A NOTE FROM PAUL, Carla’s brother: “Kevin is gone”. The time leading up to, and after, are personal blurs for me. But, I still remember Sandy’s words to me, and my inability to process what she was saying. Gone? Gone, where?! Through her emotion, she explained what had happened and that we had lost Kevin. I don’t remember my reaction other than being dumbfounded. The next thing I remember is hearing my father sobbing, when I drove to give him the news. It’s there that I remember my breaking down, sobbing with my father, as I saw the depth of his pain. Our drive out to Montrose to be with Carla, Stann and Amber, was near silent. They were emotionally and physically spent from the tragedy by the time we arrived. We cried together. But what struck me was my level of grief. I felt guilty that I was not experiencing the depth of grief that everyone else was feeling. It’s hard to explain. Yes, I was deeply, deeply sorrowful and emotional for the loss of Kevin, but the bottom level of my grief was for Carla and my father – feeling their hurt. I can attribute some of my response to what was happening in my life at that time. I was on the front side of recovery, so my ability to ‘feel” was dulled by years of drug abuse, starting just before and continuing through my mother’s illness and our loss of her to cancer. I honestly wouldn’t “feel” their loss, until many years later when my own daughter, Kailee was born, and I immediately felt the bond of parent and child. After Kailee was born, I remember crying many times –thinking of Kevin and finally knowing how empty and lost Carla, Stann, Amber and my father felt with his death. The next few days were amazing as our relatives arrived from out of state. The deep, deep, sorrow was still present, but very slowly, we turned a corner as we began to remember and be grateful for the short time we had with Kevin. Together, we shared stories, looked at photographs and laughed. It’s one of the most valuable lessons that I’ve learned –that even in death, we celebrate the life. I’ve practiced it many times, more recently with the passing of our father a few years ago. In each instance, I remember that I learned this lesson from my nephew, Kevin. I have been fortunate enough for Carla to trust me to help execute her vision for the cover of the book. It’s an honor to play a very small part in helping Carla give voice to her journey. I could not be more proud of her, and her efforts to help others experiencing their own losses. She continues to amaze. (2014) Paul S. Frocchi, Broadcast and Unscripted Project Manager SoCal Rentals, Inc.; photographer, Burbank, CA,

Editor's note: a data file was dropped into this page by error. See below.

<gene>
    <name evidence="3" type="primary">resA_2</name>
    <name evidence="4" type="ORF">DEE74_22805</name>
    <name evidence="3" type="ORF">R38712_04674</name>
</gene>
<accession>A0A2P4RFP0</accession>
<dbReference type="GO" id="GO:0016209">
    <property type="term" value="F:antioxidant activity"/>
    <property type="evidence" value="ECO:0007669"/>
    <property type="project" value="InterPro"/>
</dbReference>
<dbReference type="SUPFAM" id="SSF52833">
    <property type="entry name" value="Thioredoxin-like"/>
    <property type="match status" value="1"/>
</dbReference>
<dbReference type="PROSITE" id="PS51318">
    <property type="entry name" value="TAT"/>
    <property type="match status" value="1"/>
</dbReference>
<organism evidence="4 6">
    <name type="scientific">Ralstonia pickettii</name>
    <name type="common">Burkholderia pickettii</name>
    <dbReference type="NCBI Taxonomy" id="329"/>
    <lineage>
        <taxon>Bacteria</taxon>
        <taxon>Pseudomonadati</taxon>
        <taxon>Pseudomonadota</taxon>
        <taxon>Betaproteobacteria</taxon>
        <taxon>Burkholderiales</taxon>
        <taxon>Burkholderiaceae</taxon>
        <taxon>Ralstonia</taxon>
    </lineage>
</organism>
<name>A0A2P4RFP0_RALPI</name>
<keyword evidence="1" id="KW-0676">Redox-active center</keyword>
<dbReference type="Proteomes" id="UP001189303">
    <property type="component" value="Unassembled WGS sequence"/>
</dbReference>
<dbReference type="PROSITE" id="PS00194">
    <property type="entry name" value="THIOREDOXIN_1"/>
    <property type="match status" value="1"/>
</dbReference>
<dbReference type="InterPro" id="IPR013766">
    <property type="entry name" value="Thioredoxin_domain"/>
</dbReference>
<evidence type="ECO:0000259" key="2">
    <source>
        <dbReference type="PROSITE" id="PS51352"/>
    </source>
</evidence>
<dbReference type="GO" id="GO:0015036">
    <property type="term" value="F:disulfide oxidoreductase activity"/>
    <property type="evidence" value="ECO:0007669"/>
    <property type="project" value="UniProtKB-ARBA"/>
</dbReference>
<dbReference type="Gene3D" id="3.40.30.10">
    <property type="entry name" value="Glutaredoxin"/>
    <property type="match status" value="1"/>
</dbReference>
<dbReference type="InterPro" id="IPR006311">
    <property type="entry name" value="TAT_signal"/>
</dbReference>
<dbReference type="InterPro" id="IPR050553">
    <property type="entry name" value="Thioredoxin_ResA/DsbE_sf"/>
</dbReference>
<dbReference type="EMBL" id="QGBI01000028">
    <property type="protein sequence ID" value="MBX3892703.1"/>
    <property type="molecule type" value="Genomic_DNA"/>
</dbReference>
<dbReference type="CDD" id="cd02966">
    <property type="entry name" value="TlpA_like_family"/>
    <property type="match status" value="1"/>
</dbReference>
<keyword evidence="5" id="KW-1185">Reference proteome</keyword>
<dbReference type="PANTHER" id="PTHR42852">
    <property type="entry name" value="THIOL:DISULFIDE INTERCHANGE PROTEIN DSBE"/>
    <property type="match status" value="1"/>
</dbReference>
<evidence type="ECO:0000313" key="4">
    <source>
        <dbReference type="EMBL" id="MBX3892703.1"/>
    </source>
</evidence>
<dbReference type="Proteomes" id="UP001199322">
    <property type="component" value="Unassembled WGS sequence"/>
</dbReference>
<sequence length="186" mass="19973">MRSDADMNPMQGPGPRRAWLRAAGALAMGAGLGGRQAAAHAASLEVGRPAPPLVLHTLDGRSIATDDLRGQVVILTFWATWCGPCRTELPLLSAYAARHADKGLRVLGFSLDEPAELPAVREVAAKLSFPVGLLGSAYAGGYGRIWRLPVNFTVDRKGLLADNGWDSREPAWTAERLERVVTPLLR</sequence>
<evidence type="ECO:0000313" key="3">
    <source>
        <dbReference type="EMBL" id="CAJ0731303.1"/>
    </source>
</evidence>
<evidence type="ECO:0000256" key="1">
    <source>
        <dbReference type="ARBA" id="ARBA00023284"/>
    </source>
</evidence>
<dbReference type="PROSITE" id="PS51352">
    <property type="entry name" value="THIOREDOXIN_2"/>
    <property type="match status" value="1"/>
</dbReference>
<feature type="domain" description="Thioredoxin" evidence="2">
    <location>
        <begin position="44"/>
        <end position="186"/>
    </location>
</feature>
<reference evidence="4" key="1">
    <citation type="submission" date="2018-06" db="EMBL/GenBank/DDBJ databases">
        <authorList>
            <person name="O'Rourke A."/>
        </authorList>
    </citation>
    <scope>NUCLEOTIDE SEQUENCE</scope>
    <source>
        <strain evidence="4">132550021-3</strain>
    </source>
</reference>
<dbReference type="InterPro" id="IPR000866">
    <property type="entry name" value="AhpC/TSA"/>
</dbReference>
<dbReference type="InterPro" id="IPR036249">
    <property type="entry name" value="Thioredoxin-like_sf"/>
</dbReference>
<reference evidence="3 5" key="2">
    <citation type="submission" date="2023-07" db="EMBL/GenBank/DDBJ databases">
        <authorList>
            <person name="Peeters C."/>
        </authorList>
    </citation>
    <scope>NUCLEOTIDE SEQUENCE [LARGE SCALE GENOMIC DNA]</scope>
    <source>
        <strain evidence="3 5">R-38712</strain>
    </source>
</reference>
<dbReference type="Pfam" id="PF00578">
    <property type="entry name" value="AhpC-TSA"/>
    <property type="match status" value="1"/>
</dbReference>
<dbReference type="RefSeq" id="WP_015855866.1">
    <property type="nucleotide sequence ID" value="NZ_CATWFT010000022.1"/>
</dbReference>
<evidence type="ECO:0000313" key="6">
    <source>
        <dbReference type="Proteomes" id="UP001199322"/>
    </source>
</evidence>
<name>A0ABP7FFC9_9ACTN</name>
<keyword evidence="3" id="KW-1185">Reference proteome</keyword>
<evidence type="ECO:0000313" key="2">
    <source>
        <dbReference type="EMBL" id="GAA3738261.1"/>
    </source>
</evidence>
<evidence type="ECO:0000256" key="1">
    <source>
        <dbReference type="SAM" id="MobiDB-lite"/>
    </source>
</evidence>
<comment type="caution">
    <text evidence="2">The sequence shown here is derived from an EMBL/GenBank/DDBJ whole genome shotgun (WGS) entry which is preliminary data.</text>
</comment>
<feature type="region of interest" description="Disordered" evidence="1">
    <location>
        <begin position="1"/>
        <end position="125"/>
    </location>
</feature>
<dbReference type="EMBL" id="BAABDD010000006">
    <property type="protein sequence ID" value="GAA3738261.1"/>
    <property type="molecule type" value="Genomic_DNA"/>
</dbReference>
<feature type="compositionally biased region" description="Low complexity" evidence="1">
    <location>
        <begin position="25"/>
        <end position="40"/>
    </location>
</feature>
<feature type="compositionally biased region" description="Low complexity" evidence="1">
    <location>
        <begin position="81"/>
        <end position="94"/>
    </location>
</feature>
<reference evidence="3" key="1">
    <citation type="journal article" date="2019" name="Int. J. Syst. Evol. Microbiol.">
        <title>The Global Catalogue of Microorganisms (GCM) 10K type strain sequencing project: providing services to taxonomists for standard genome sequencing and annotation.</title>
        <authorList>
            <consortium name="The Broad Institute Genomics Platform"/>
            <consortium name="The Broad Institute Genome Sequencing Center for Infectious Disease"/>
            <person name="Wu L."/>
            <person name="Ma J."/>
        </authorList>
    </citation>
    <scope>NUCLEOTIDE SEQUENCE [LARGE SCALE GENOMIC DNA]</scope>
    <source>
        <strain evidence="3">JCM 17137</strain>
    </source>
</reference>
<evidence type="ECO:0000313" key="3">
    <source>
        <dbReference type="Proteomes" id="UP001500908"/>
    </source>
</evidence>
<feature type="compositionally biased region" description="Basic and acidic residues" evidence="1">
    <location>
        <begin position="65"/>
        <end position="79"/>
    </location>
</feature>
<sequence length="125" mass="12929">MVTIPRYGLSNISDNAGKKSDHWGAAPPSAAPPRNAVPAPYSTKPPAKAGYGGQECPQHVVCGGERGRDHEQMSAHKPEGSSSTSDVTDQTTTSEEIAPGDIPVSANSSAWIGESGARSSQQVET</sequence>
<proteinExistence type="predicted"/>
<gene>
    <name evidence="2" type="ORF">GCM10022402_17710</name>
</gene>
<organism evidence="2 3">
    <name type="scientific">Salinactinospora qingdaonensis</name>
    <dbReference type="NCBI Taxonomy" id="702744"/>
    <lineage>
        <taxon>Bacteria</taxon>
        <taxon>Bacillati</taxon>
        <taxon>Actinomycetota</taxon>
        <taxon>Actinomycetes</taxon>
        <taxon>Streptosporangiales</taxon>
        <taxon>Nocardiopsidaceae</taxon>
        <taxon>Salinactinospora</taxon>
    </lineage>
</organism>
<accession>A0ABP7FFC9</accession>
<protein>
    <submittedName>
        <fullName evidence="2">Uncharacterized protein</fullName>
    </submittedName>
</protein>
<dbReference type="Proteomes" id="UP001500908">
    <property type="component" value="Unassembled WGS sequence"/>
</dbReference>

A NOTE FROM SANDY, Stann's sister: I was at work when I received a phone call from the hospital informing me that my nephew Kevin was in an accident. I really didn't know what to expect, but I do know I was filled with dread on my way to the hospital. When I got there and saw my brother Stann and my sister-in-law Carla, I knew it wasn't good. Never in a million years could I have prepared for what had happened. I will never forget going into the exam room and seeing Kevin’s poor little body. His life forever taken from him in a totally senseless act. Stann and Carla were beside themselves with grief as any parent would have been. I most certainly would have been if it were one of my children. While at the hospital, I called my parents in Grand Junction, and Carla's father in Denver and told them the horrible news. I have three boys of my own (Rex Lee, Dean and Dillon) and honestly, I couldn't tell you where they were while all of this was going on. I believe they were at home, but I honestly do not remember. At some point, we left the hospital and went to Stann and Carla's house. Family and friends started to show up, and phone calls were made to inform other family members about Kevin’s death, although again, I don't remember who made them. Sometime that night I went home to be with my boys to explain to them what had happened. Of course, they didn't understand it any more than I did. I just thanked God that they were all alive and well, even though I was filled with sorrow at what had happened. I know it had to be very hard for Stann and Carla to have my boys around during this time. Especially my son, Dillon, who is four months older than Kevin. It had to be a constant reminder of what I still had and they no longer did. I remember going to the private family viewing at the funeral home. Some members of the family got up and talked. I don't remember who all talked or what was said, or even if I did or not. It was all a haze. The church for Kevin's funeral was packed. I couldn't believe all of the people that came. It was very touching to know there were so many people who cared about Kevin whether they knew him or not. I remember sobbing with grief during the service especially during the songs. The song "Heartlight" will always have a special place in my heart. Releasing the balloons after the service by the family members was an especially hard but touching thing to do. It was a way of saying goodbye to someone we shouldn't have had to say goodbye to. One day, after Kevin's funeral, Dillon and I were riding in the car and he said, "Look, Mommy! I see Kevin up in the clouds!" I burst into tears and said, "Yes Dillon, I believe you do!" It was such an innocent but truly believable statement for Dillon truly believed he could see his cousin. An especially hard time was during the trial. I couldn’t believe that the man who had caused this terrible injustice, could act as cold and heartless as he and his family did during the trial. It was unbelievable that the jury could not be informed that Kevin was dead. It wasn't that I felt that the man responsible should be in jail, but I felt he should be held accountable for his actions. Unfortunately, that didn't happen. It was a grave injustice to the memory of a little boy. The court system didn't do what I believe it is there for, not by a long shot. It is hard to believe that 23 years have passed since that horrible accident took Kevin's life. I think of Kevin often and I wonder what he would be doing today at the age of 28; would he be married, would he have kids, what would his career be? It seems as if there has always been a hole in our family since he passed away. Kevin and Dillon, used to dress up and be superheroes when they played together. One time Carla took a picture of them. I still have that picture of those two superheroes frozen in time. The only difference is, is that one of those superheroes isn't wearing a cape any more. He is wearing the wings of an angel. I love you Kevin. Sandra Blowey-Sackett, Irrigon, OR